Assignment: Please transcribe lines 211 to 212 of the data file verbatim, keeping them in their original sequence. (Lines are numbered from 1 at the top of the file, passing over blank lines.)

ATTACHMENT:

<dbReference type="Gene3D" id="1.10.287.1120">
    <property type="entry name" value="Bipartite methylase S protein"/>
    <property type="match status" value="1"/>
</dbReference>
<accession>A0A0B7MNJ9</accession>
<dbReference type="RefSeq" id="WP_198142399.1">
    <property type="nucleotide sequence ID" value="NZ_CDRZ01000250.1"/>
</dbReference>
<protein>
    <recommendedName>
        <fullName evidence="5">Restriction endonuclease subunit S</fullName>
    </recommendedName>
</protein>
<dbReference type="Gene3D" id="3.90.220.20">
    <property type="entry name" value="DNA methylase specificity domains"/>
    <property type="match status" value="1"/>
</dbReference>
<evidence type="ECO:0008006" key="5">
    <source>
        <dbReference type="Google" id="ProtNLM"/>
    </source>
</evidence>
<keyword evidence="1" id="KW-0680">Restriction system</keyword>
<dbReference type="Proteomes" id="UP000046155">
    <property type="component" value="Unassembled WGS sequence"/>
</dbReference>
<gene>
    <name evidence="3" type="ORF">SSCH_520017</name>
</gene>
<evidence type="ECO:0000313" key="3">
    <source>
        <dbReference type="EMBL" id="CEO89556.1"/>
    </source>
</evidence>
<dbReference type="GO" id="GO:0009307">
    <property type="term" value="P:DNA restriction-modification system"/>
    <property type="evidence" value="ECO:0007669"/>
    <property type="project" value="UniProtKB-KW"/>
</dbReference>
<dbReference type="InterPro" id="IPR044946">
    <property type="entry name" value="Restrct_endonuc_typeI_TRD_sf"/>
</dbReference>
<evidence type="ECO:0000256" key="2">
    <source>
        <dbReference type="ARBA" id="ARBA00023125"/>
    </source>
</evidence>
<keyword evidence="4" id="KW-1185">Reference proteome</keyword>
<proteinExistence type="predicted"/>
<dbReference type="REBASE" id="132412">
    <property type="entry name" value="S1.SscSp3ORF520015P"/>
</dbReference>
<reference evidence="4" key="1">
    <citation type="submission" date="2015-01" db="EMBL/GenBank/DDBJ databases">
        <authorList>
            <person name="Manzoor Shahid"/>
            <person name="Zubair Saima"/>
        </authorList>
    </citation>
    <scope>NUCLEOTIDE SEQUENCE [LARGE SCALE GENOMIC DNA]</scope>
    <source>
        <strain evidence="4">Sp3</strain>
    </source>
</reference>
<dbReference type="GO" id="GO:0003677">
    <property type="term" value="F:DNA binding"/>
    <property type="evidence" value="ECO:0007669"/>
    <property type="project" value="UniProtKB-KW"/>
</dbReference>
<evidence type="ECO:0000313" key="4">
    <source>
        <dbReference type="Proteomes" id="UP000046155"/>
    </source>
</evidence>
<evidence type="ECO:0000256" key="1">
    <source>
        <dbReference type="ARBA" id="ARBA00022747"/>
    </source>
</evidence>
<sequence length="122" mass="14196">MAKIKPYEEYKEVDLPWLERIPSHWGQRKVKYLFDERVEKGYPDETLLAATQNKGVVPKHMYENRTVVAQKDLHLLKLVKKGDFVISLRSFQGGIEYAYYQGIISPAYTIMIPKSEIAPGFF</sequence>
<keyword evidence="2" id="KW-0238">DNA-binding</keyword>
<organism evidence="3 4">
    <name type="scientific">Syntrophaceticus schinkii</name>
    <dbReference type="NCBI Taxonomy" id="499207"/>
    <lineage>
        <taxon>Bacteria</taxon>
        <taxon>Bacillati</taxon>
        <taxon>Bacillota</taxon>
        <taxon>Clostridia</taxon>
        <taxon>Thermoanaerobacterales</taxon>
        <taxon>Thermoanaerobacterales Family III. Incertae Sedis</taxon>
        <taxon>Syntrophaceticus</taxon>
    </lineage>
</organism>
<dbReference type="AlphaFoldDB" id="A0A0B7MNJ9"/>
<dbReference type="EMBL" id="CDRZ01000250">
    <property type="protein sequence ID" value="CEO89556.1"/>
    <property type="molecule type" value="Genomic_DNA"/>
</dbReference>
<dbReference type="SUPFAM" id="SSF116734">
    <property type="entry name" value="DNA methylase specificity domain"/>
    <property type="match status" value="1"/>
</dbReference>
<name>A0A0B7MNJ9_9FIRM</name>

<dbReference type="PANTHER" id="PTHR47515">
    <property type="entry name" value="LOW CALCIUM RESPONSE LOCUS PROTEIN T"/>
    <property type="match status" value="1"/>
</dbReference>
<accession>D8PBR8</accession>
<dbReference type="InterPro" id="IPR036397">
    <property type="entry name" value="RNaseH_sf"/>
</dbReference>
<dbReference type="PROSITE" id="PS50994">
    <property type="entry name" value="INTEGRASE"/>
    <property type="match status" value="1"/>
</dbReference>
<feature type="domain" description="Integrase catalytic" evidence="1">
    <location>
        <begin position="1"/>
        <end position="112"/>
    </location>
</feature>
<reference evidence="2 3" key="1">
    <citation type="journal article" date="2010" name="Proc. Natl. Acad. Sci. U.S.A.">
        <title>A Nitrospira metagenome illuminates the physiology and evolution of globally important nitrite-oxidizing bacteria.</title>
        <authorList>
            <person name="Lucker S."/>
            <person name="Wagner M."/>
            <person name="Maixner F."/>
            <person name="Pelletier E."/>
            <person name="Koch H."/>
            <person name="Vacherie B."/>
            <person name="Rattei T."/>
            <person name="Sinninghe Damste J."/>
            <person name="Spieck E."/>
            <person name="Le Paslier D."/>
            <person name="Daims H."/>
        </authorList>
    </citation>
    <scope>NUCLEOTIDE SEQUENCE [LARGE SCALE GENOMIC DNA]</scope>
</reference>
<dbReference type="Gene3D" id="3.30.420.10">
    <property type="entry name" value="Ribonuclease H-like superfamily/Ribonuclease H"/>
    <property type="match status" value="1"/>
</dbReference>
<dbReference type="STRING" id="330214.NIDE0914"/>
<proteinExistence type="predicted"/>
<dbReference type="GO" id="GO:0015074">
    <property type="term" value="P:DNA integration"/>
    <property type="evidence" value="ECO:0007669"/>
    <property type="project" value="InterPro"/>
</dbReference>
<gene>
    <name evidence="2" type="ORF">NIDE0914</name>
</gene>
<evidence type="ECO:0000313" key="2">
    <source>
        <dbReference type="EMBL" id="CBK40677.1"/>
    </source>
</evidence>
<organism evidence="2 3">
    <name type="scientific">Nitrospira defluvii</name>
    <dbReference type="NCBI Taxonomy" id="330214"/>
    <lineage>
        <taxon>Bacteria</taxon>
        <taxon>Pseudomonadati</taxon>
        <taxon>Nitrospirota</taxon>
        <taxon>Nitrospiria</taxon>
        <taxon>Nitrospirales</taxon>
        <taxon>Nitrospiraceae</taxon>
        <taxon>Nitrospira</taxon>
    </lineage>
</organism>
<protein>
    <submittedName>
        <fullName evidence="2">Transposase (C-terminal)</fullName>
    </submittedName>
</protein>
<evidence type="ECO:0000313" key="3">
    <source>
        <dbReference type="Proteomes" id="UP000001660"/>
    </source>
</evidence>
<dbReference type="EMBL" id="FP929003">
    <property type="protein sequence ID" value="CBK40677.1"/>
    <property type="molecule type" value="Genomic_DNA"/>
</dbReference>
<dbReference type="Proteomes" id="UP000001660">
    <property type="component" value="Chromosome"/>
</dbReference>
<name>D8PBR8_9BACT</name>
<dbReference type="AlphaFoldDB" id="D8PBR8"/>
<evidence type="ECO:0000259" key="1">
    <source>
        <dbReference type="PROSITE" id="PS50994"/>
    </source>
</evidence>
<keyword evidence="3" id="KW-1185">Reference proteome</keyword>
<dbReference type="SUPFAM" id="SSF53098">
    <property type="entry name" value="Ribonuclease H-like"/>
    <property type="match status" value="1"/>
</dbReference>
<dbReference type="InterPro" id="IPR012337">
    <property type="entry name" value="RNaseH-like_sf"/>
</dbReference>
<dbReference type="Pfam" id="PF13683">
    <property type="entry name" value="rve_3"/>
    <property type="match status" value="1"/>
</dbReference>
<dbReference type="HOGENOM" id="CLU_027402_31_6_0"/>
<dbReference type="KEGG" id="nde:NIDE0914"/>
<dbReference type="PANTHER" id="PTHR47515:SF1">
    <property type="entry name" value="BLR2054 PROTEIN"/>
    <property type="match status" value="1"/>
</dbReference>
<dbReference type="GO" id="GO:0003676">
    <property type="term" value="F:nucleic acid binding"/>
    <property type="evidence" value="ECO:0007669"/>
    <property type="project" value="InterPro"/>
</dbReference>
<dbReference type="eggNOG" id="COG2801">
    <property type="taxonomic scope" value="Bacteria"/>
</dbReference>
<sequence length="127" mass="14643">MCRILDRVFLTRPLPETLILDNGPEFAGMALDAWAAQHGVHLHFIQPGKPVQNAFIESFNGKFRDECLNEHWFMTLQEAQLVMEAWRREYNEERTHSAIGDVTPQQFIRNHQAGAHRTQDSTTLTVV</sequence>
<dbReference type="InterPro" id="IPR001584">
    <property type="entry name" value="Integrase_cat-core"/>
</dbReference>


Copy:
<dbReference type="KEGG" id="nde:NIDE0914"/>
<dbReference type="PANTHER" id="PTHR47515:SF1">